The 24-hour skin hydration and barrier function effects of a hyaluronic 1%, glycerin 5%, and Centella asiatica stem cells extract moisturizing fluid: an intra-subject, randomized, assessor-blinded study
Received 16 June 2017
Accepted for publication 25 July 2017
Published 11 August 2017 Volume 2017:10 Pages 311—315
Checked for plagiarism Yes
Review by Single anonymous peer review
Peer reviewer comments 3
Editor who approved publication: Dr Jeffrey Weinberg
Massimo Milani,1 Adele Sparavigna2
1Difa Cooper, Caronno Pertusella, Varese, 2Dermatologic Institute Dermig Milan, Milan, Italy
Introduction: Moisturizing products are commonly used to improve hydration in skin dryness conditions. However, some topical hydrating products could have negative effects on skin barrier function. In addition, hydrating effects of moisturizers are not commonly evaluated up to 24 hours after a single application. Hyaluronic acid (HA) and glycerin are very well-known substances able to improve skin hydration. Centella asiatica extract (CAE) could exert lenitive, anti-inflammatory and reepithelialization actions. Furthermore, CAE could inhibit hyaluronidase enzyme activity, therefore prolonging the effect of HA. A fluid containing HA 1%, glycerin 5% and stem cells CAE has been recently developed (Jaluronius CS [JCS] fluid).
Study aim: To evaluate and compare the 24-hour effects of JCS fluid on skin hydration and on transepidermal water loss (TEWL) in healthy subjects in comparison with the control site.
Subjects and methods: Twenty healthy women, mean age 40 years, were enrolled in an intra-subject (right vs left), randomized, assessor-blinded, controlled, 1-day trial. The primary end points were the skin hydration and TEWL, evaluated at the volar surface of the forearm and in standardized conditions (temperature- and humidity-controlled room: 23°C and 30% of humidity) using a corneometer and a vapometer device at baseline, 1, 8 and 24 hours after JCS fluid application. Measurements were performed by an operator blinded for the treatments.
Results: Skin hydration after 24 hours was significantly higher (P=0.001; Mann–Whitney U test) in the JCS-treated area in comparison with the control site. JCS induced a significant (P=0.0001) increase in skin hydration at each evaluation time (+59% after 1 hour, +48% after 8 hours and +29% after 24 hours) in comparison with both baseline (P=0.0001) and non-treated control site (P=0.001). TEWL after 24 hours was significantly lower (P=0.049; Mann–Whitney U test) in the JCS-treated area in comparison with the control site (13±4 arbitrary units [AU] vs 16±6 AU). JCS fluid significantly reduced post-stripping TEWL in comparison with baseline after 1, 8 and 24 hours (–52%, –32% and –48%, respectively). In the control site, TEWL was not reduced in comparison with baseline values at each time point’s evaluation.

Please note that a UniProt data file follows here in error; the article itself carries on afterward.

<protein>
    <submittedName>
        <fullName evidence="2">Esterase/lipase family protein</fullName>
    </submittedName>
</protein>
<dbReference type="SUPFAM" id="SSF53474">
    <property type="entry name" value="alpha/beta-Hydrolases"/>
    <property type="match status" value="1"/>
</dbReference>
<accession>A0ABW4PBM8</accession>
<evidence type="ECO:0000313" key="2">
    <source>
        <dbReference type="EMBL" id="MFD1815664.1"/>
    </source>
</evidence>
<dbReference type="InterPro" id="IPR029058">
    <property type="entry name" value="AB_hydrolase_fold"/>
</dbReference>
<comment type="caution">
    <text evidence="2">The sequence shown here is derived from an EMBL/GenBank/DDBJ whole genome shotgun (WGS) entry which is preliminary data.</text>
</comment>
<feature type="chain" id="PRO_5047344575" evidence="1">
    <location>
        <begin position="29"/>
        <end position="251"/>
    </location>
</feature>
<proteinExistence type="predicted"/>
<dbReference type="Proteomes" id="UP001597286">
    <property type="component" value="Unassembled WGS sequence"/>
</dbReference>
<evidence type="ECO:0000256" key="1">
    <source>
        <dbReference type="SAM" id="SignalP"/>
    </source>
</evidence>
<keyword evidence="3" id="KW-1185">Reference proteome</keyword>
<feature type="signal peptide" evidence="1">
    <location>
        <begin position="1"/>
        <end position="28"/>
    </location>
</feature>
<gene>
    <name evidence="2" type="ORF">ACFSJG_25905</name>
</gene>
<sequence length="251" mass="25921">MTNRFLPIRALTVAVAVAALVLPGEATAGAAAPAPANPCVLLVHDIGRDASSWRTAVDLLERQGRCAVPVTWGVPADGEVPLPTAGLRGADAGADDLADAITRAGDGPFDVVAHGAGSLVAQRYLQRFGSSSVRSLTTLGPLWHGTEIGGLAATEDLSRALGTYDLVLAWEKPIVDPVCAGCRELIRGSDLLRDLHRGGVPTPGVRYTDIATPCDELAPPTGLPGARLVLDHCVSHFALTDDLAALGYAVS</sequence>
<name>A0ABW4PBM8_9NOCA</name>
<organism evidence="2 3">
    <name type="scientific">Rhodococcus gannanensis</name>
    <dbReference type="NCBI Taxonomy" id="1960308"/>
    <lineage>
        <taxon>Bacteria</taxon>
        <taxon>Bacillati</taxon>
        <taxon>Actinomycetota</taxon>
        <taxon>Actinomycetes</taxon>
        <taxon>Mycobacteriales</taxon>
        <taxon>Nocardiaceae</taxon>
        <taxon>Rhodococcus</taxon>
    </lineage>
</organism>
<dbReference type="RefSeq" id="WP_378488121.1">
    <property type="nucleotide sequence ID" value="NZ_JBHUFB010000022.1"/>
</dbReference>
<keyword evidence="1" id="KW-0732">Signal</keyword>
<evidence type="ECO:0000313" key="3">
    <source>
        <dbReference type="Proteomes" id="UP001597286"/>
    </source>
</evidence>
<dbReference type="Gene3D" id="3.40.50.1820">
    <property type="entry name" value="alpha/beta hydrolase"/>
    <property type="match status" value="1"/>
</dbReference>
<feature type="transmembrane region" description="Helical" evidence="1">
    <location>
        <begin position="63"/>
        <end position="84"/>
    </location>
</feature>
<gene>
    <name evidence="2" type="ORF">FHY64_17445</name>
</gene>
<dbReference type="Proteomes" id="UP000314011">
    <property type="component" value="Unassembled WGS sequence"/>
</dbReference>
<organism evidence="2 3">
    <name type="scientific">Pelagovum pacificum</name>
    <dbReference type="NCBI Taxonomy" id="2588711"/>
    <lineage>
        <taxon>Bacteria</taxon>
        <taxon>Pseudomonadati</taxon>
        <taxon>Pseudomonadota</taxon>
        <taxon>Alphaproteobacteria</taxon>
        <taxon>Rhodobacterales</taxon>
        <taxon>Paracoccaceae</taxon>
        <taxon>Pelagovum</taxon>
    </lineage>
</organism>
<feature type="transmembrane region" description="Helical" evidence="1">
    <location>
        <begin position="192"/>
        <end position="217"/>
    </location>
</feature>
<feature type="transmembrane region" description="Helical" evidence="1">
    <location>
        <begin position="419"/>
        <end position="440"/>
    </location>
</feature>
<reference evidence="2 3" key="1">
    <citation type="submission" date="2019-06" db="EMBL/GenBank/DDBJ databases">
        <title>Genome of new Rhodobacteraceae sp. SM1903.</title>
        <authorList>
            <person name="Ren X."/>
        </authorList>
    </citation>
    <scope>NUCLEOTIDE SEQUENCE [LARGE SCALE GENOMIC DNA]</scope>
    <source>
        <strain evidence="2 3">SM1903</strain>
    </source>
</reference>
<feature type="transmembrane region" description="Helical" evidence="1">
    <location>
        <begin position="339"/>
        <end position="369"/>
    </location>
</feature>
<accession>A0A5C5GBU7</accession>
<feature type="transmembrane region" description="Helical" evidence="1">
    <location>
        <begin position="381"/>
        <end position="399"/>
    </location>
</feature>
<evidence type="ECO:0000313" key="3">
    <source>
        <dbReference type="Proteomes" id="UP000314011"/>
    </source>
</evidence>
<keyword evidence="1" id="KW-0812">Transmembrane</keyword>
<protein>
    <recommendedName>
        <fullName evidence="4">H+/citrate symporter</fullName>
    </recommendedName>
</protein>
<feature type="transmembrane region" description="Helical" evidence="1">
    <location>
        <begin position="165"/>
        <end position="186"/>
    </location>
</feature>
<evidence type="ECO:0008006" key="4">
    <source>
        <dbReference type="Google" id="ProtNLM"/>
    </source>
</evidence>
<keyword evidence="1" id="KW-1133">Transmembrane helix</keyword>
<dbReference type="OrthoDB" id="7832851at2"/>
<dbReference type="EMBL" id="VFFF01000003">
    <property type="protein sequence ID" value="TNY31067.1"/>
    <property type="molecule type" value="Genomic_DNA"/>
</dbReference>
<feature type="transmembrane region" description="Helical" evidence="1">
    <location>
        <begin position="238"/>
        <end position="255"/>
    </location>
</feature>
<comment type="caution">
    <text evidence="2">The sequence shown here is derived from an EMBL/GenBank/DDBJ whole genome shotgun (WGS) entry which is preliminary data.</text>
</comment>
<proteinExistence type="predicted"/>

Conclusion: A single application of JCS significantly improves skin hydration for up to 24 hours at the same time as improving skin barrier function.
Keywords: moisturizing, hyaluronic acid, Centella asiatica stem cells, randomized controlled trial
Hydration of the skin is an important indicator for the maintenance of a proper skin barrier function both in cosmetic field and in pathological skin diseases.1 Moisturizing products are commonly used to improve hydration in skin dryness conditions.2 However, some topical hydrating products could have paradoxical negative effects on skin barrier function because they contain ingredients that are harmful for the skin or since their activity is not based on physiological occlusion of skin surface.3 In addition, hydrating effects of moisturizer are not commonly evaluated up to 24 hours after a single application.4 Hyaluronic acid (HA) and glycerin are very well-known substances able to improve skin hydration.5 HA is an anionic, non-sulfated glycosaminoglycan distributed widely throughout connective, epithelial and neural tissues.6 HA is also a major component of skin, where it is involved in tissue repair.7 HA is abundant in extracellular matrices contributing to tissue hydrodynamics.8 Centella asiatica extract (CAE) is a rich source of amino acids, flavonoids, terpenoids, essential oils and alkaloids.9 CAE could exert lenitive, anti-inflammatory, re-epithelialization and cytoprotective actions.10 In addition, CAE could inhibit hyaluronidase enzyme activity, prolonging the effect of HA.11 Centella asiatica meristem culture (CAMC) is obtained from a cell culture of C. asiatica consisting of a population of undifferentiated stem cells originating from leaves.12 The cells are then filtered to remove the culture medium. A fluid containing HA 1%, glycerin and C. asiatica meristem cell culture and caprylic glycerides has been recently developed (Jaluronius CS [JCS] fluid; Difa Cooper, Caronno Pertusella, Italy).